The sex abuse charges now roiling the Catholic Church are a serious matter. But this tweet reminded me of one of my favorite cases, which is not very serious:
“The only valid reason for using RICO against the Vatican or any entity of the Catholic church, in the context of child sexual abuse, is to gain publicity or access to more clients,” said Notre Dame law prof G. Robert Blakey, the nation’s foremost expert on racketeering law. 2002— Joanna Nuval (@janeway529) August 28, 2018
In 1968, William Sheffield visited the ancient Hospice du Grand St. Bernard in Switzerland, a monastery of the Canons Regular of St. Augustine, a Roman Catholic religious order of priests. While in Switzerland, Sheffield contracted with the cleric in charge, Father Bernard Cretton, to buy a St. Bernard dog for $175 plus the $125 freight to ship the dog to Sheffield’s home in California. Sheffield was to pay the price in $20 installments and Cretton agreed to ship the dog upon receipt of the first $20.
Sheffield made three $20 payments, but the monastery refused either to ship a dog or to refund his money. Sheffield then sued in California state court for the price of his substitute dog ($200) and his non-refunded $60. In the suit, he named Cretton, the Canons Regular, the Vatican, the Pope, and the local archdiocese (in the person of then-presiding Archbishop of San Francisco).
Although Sheffield apparently was able to serve process on and obtain personal jurisdiction with respect to the Archbishop of San Francisco, he faced significant obstacles in doing so with respect to both the Pope and the monastic defendants. In an attempt to circumvent those problems, Sheffield invoked the alter ego doctrine:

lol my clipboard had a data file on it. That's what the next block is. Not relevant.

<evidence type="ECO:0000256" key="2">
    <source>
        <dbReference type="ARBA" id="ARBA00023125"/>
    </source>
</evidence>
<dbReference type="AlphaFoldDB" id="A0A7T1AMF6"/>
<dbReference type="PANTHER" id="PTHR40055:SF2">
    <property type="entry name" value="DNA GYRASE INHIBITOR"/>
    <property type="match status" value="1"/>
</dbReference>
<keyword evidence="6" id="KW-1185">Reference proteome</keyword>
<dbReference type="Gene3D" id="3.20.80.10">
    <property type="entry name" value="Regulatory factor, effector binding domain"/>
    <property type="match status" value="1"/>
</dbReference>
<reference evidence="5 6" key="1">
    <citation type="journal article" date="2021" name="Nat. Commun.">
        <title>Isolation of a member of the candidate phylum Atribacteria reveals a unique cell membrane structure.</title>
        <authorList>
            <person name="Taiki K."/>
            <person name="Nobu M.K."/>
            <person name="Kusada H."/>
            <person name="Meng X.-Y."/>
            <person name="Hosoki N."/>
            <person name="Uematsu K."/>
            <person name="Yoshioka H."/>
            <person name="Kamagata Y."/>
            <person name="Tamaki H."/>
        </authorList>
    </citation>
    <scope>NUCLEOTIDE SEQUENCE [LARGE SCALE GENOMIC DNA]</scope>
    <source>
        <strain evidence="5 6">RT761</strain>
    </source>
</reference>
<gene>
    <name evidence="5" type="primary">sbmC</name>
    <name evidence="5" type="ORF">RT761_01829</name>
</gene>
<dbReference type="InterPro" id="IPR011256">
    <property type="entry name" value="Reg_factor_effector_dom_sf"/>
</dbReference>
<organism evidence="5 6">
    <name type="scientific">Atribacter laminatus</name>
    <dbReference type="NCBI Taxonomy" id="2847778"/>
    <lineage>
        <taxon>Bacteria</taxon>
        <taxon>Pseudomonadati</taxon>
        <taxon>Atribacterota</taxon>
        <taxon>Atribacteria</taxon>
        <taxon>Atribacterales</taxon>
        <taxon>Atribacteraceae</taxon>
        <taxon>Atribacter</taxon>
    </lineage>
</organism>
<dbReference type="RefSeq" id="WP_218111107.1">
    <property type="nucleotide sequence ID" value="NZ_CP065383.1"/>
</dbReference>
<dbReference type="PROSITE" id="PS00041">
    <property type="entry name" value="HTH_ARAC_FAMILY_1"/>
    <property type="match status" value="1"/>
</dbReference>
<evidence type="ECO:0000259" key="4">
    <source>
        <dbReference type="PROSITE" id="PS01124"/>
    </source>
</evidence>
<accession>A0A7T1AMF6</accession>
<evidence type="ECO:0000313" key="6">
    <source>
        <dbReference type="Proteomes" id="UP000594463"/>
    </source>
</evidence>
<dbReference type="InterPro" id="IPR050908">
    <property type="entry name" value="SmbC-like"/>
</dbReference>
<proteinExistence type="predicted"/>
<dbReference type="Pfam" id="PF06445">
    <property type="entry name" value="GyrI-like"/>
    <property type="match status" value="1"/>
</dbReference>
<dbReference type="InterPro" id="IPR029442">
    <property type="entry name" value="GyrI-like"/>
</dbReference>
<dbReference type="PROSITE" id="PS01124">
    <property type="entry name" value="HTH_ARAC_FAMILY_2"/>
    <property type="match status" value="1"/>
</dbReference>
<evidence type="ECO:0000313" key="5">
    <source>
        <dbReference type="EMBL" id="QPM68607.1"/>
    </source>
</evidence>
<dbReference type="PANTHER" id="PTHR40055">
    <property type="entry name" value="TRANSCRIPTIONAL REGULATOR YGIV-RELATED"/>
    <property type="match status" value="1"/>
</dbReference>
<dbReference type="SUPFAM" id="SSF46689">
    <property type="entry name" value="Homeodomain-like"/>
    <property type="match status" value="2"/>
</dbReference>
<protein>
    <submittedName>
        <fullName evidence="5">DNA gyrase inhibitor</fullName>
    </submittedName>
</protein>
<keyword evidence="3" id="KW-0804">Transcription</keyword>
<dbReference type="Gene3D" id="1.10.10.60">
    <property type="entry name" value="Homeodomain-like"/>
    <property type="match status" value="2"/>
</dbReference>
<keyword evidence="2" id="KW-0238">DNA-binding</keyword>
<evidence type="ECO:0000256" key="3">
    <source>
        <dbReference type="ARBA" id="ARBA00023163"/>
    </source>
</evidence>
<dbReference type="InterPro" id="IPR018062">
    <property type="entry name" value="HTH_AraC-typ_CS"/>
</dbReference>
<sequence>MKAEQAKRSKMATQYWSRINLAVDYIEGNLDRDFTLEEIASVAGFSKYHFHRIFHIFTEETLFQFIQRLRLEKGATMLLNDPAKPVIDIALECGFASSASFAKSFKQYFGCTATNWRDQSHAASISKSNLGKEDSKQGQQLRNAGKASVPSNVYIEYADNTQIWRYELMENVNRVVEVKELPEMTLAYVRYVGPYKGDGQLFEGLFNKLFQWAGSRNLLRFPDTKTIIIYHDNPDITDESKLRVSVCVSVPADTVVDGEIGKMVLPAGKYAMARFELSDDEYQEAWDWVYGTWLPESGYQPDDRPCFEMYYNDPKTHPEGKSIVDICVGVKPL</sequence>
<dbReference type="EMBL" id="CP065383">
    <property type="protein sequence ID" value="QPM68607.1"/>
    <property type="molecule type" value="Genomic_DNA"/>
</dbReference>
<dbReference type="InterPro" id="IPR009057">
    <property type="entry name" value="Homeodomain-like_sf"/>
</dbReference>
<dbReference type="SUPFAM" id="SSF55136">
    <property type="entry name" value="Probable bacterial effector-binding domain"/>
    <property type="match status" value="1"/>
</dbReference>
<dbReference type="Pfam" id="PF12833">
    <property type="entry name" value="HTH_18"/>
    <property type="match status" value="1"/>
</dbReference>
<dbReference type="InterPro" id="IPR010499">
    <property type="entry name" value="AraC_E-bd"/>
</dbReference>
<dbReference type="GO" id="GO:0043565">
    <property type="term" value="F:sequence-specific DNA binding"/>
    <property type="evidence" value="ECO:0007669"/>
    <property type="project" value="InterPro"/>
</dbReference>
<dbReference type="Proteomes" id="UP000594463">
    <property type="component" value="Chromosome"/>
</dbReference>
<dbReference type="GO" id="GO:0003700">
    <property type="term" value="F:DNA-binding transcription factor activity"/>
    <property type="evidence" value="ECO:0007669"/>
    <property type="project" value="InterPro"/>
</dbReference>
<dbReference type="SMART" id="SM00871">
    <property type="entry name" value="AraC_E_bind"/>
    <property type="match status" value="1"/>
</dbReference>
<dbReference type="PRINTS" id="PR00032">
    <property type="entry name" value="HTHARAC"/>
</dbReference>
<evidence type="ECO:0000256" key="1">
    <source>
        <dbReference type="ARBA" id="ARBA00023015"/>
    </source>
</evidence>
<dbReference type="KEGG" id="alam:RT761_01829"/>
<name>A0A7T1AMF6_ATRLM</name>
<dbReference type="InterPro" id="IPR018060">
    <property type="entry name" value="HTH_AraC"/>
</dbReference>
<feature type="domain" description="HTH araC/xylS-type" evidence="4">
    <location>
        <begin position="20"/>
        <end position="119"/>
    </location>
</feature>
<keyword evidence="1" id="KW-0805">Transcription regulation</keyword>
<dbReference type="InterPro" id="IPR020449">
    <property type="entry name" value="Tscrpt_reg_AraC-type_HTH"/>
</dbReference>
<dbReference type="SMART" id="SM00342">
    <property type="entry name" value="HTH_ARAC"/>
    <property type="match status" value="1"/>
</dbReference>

The complaint alleges that defendants Archbishop and the Canons Regular of St. Augustine were controlled and dominated by defendants Roman Catholic Church, the Bishop of Rome and the Holy See, that there exists a “unity of interest and ownership between all and each of the defendants,” that the Archbishop and the Canons Regular were a “mere shell and naked framework which defendants Roman Catholic Church, The Bishop of Rome, and The Holy See, have used and do now use as a mere conduit for the conduit of their ideas, business, property, and affairs,” and that all defendants are “alter egos” of each other.
The court rejected Sheffield’s argument, holding that the “uncontroverted” evidence that “the Archbishop had no dealings with the Canons Regular negates any possibility that the Archbishop so controlled and dominated that organization so as to be liable for its actions under the ‘alter ego’ doctrine.”